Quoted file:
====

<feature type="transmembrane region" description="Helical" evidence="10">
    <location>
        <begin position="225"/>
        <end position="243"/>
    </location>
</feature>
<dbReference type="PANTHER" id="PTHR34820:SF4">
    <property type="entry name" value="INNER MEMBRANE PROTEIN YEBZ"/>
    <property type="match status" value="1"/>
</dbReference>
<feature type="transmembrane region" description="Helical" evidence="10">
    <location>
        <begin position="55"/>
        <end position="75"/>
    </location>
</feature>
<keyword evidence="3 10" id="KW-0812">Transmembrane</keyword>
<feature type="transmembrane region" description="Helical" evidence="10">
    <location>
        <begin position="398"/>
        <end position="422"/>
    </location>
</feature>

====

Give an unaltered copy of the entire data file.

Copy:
<feature type="transmembrane region" description="Helical" evidence="10">
    <location>
        <begin position="225"/>
        <end position="243"/>
    </location>
</feature>
<dbReference type="PANTHER" id="PTHR34820:SF4">
    <property type="entry name" value="INNER MEMBRANE PROTEIN YEBZ"/>
    <property type="match status" value="1"/>
</dbReference>
<feature type="transmembrane region" description="Helical" evidence="10">
    <location>
        <begin position="55"/>
        <end position="75"/>
    </location>
</feature>
<keyword evidence="3 10" id="KW-0812">Transmembrane</keyword>
<feature type="transmembrane region" description="Helical" evidence="10">
    <location>
        <begin position="398"/>
        <end position="422"/>
    </location>
</feature>